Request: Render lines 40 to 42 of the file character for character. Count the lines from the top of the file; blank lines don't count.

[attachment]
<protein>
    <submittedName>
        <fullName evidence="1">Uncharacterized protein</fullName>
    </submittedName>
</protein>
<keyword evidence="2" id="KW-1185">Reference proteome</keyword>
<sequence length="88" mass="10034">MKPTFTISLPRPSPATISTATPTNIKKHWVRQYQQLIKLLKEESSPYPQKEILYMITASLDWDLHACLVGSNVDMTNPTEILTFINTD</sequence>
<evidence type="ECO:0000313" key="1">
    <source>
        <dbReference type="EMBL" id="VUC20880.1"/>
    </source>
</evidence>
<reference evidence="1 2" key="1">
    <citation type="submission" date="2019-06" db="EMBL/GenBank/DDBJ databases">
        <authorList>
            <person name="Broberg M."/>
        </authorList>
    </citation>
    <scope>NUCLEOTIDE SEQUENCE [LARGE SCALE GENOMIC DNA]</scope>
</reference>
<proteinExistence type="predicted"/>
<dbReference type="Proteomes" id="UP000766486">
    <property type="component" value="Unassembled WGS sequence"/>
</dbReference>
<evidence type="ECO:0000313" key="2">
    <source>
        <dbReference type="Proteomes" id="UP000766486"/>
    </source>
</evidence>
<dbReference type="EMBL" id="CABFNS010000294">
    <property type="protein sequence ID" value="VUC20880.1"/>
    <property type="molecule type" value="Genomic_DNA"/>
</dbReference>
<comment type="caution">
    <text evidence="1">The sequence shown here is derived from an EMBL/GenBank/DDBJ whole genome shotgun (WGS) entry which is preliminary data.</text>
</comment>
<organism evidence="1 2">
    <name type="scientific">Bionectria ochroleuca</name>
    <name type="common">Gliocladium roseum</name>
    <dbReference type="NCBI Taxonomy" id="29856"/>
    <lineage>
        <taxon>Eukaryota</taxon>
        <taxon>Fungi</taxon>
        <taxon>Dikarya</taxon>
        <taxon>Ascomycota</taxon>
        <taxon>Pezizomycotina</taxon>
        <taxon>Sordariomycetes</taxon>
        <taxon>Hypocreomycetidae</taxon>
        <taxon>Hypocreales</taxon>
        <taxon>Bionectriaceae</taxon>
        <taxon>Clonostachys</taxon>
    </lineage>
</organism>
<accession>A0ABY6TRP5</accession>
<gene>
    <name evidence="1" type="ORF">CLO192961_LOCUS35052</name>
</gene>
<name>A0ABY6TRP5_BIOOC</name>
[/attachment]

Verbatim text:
    <dbReference type="NCBI Taxonomy" id="29856"/>
    <lineage>
        <taxon>Eukaryota</taxon>